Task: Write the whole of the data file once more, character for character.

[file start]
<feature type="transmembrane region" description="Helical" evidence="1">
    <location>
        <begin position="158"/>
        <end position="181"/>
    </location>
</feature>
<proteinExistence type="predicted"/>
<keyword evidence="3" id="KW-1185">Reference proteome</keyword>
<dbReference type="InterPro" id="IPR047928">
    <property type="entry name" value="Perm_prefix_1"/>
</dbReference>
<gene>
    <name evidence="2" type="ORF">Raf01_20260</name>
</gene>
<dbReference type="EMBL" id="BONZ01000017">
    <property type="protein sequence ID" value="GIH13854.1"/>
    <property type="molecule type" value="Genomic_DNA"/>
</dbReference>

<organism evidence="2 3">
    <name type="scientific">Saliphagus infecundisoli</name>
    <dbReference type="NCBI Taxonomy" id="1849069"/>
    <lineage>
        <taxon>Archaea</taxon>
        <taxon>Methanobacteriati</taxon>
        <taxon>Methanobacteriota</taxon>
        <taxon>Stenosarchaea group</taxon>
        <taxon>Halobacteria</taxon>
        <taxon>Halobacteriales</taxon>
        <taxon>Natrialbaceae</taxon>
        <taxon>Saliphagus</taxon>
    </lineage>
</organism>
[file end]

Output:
<feature type="transmembrane region" description="Helical" evidence="1">
    <location>
        <begin position="158"/>
        <end position="181"/>
    </location>
</feature>
<proteinExistence type="predicted"/>
<keyword evidence="3" id="KW-1185">Reference proteome</keyword>
<dbReference type="InterPro" id="IPR047928">
    <property type="entry name" value="Perm_prefix_1"/>
</dbReference>
<gene>
    <name evidence="2" type="ORF">Raf01_20260</name>
</gene>
<dbReference type="EMBL" id="BONZ01000017">
    <property type="protein sequence ID" value="GIH13854.1"/>
    <property type="molecule type" value="Genomic_DNA"/>
</dbReference>

<organism evidence="2 3">
    <name type="scientific">Saliphagus infecundisoli</name>
    <dbReference type="NCBI Taxonomy" id="1849069"/>
    <lineage>
        <taxon>Archaea</taxon>
        <taxon>Methanobacteriati</taxon>
        <taxon>Methanobacteriota</taxon>
        <taxon>Stenosarchaea group</taxon>
        <taxon>Halobacteria</taxon>
        <taxon>Halobacteriales</taxon>
        <taxon>Natrialbaceae</taxon>
        <taxon>Saliphagus</taxon>
    </lineage>
</organism>